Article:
3 Salad Plants That Can Survive Frost
by Nicole Burke, Owner of Gardenary
Growing a salad garden can be tricky because of the timing.
For the most part, salad grows best in a fairly cool environment-generally between 45 and 75 degrees Fahrenheit. But the problem is that few climates hold their own inside this range.
Oftentimes, when the daytime temperatures are in the 50’s or 60’s, the nighttime temperatures might dip well below freezing, depending on where you live.
So, what’s an aspiring kitchen gardener like you to do?
Grow frost-proof salad plants, of course.
Here’s the secret:
The more ‘savoy’ (or bumpy) the leaves, the more likely the plant can last through frost or freezing weather. And the less savoy (or the softer) the leaves, the more likely the plant won’t survive cold dips in the temperature.
So, when in doubt, think about the texture of the leaf you’re growing. And if it seems tougher and bumpier, it’s much more likely to hang in there when the going gets cold.
Here are a few of our favorite frost-proof salad plants.
Red Russian Kale is one of our absolute favorites in the garden. And truth be told, this variety is maybe one of the least frost-tolerant of the kale family but it can still hang in there. Almost all kales, especially if their leaves are more mature by the time the frost hits, will survive a frost and even taste sweeter as a result. I think that deserves a, ‘kale yeah,’ right?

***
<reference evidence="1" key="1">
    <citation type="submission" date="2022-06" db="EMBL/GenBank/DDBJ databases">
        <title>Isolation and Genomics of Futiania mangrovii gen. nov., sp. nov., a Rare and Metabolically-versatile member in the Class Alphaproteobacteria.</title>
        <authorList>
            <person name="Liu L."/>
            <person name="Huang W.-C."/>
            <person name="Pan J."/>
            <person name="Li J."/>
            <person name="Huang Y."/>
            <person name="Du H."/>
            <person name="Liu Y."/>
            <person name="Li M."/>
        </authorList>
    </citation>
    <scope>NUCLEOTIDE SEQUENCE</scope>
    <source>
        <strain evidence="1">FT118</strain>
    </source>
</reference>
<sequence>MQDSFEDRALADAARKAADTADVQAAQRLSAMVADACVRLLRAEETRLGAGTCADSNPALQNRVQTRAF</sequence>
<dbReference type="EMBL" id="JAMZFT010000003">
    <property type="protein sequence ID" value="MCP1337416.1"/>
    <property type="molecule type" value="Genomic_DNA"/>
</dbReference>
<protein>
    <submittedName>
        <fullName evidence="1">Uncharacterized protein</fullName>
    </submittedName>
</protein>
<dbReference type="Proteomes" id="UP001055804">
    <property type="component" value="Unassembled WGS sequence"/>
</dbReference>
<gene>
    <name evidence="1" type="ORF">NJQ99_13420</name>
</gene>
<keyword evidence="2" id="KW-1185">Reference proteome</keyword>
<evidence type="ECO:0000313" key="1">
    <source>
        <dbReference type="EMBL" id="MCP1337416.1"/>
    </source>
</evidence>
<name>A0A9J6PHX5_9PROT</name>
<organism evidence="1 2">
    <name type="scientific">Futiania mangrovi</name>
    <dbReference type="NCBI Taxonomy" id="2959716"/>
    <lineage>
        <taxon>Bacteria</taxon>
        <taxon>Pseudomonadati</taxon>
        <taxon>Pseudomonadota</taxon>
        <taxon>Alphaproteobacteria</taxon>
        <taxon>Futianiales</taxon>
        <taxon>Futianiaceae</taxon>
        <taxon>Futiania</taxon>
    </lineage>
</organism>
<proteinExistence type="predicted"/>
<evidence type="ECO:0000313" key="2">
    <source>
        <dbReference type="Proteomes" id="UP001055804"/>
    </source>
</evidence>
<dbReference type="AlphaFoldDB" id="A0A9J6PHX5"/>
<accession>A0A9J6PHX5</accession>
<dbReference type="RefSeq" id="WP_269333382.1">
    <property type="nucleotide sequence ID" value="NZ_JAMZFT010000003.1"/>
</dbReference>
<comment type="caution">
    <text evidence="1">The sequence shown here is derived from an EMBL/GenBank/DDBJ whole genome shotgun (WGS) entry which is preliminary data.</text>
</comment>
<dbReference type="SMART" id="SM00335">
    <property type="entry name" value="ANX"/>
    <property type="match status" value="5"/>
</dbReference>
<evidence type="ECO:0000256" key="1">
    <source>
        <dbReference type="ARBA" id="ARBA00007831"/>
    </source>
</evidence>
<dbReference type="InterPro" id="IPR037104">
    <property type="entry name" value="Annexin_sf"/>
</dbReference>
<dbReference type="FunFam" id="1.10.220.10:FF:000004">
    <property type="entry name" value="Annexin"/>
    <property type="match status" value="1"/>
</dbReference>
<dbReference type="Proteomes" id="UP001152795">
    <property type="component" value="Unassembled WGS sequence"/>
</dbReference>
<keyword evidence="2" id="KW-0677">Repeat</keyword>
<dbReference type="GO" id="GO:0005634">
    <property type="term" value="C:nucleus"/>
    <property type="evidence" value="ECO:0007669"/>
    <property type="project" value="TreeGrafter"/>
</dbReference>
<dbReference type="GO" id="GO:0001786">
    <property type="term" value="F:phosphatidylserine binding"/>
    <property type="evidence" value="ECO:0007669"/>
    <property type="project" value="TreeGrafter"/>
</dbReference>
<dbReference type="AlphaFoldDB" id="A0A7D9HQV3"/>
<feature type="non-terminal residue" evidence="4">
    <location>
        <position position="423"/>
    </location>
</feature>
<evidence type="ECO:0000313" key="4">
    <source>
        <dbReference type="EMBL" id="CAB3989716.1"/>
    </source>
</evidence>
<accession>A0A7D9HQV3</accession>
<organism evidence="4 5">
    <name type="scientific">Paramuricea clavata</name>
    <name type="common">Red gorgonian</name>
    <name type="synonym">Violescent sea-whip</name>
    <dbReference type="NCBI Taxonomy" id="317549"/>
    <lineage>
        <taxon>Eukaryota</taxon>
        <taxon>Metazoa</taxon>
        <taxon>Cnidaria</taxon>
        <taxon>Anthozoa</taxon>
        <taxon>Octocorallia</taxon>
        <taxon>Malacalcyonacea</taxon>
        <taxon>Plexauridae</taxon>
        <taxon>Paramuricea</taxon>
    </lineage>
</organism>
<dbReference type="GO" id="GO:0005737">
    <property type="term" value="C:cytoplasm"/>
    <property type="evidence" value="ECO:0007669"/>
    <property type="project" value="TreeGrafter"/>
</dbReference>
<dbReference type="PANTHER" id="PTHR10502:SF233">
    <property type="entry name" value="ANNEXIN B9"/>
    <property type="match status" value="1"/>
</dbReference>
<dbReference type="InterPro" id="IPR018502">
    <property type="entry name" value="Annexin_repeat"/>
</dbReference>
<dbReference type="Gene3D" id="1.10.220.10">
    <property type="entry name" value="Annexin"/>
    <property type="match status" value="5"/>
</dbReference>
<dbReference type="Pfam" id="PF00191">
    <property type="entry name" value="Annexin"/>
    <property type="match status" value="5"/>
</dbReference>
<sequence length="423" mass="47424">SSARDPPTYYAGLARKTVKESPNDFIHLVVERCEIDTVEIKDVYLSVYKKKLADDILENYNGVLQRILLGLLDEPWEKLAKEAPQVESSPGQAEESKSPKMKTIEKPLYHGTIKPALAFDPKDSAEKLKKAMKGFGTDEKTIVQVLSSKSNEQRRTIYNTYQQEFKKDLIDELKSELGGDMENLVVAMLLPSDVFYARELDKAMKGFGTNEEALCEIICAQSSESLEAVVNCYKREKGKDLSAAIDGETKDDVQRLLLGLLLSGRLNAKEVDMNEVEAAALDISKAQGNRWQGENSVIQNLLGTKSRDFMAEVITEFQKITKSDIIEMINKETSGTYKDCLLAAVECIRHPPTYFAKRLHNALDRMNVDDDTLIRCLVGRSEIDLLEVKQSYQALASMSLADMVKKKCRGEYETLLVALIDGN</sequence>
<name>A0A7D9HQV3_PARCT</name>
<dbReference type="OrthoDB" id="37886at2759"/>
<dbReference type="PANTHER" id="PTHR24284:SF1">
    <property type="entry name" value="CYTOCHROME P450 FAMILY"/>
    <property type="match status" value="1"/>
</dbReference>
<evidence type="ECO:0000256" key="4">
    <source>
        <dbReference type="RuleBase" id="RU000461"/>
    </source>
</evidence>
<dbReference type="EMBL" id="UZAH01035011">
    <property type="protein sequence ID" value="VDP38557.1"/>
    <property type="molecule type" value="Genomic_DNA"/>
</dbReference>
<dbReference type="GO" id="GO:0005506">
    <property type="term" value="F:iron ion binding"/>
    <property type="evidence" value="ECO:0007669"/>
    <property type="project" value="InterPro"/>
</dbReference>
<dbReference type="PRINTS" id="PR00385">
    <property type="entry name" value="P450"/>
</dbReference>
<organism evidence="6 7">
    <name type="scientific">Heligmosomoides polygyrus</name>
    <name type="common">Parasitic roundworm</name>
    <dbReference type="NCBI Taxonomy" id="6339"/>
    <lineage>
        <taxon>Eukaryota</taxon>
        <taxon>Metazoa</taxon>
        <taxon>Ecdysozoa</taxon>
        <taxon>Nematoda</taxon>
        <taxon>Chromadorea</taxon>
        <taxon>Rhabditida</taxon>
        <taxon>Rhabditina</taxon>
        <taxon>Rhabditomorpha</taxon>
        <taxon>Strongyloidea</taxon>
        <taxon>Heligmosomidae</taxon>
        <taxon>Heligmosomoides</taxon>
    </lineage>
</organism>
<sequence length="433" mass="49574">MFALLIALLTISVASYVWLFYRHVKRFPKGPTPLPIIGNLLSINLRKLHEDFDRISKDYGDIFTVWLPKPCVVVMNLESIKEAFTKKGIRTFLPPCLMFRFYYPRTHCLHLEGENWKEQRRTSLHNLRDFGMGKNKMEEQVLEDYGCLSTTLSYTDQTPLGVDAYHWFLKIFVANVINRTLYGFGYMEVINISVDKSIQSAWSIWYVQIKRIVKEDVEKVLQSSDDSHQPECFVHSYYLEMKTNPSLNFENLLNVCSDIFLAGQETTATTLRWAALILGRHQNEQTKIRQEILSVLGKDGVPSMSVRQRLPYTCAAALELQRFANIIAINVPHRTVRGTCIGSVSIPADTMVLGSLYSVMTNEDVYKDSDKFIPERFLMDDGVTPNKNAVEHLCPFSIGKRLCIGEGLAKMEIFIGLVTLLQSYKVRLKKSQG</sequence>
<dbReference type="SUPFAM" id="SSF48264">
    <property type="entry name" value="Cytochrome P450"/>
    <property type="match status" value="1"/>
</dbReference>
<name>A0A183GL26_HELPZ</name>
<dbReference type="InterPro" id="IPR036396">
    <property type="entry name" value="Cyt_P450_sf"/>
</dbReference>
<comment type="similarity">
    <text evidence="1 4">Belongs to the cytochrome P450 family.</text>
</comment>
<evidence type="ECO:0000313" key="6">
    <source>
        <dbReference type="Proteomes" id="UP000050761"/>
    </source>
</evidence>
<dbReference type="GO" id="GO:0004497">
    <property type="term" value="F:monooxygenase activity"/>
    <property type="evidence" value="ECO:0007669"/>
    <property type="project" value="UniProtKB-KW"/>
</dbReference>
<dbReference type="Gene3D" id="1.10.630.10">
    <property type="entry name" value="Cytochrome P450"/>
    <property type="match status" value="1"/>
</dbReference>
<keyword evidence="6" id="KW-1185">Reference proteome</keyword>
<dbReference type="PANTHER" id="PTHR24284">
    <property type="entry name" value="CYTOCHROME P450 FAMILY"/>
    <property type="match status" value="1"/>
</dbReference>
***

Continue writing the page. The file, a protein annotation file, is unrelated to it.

Mustard plants generally fare well in cold weather too. Thinner leaved mustards like Arugula and Mizuna will likely wilt and not survive the frost. But, large leaved mustard varieties like this Purple Osaka, the Florida Broadleaf and others will wilt a bit under the weight of the frost but should perk back up as soon as the sun comes out.
Wait, what? Broccoli? This post is about salad greens.
Right. And this is about broccoli leaves, eaten as greens, rather than the flower head. Believe it or not, all those leaves surrounding your broccoli plant are edible (and so good for you too). And the best news? They’ll hold up even stronger than some of the kales and mustards when the garden gets cold. Like kale, broccoli gets sweeter with a cold snap. So, as soon as the ice melts, go out and snap some broccoli leaves, chop them up and sautee with some avocado oil. You’ve heard of a warm salad before, right?
Whoever said broccoli was boring obvi never tasted the leaves.
So, there you have it. No more excuses to wait till there’s no chance of frost before beginning your salad garden this year.
Just look for the bumpy, I mean, ‘savoy,’ leaves and you’ll be sneaking out in the cold weather to harvest a salad that will make you feel all warm and toasty inside.
And by the way, I teach you different salad varieties that grow in every single season inside of Salad School. Click the button below to learn more and find out about my awesome free workshop.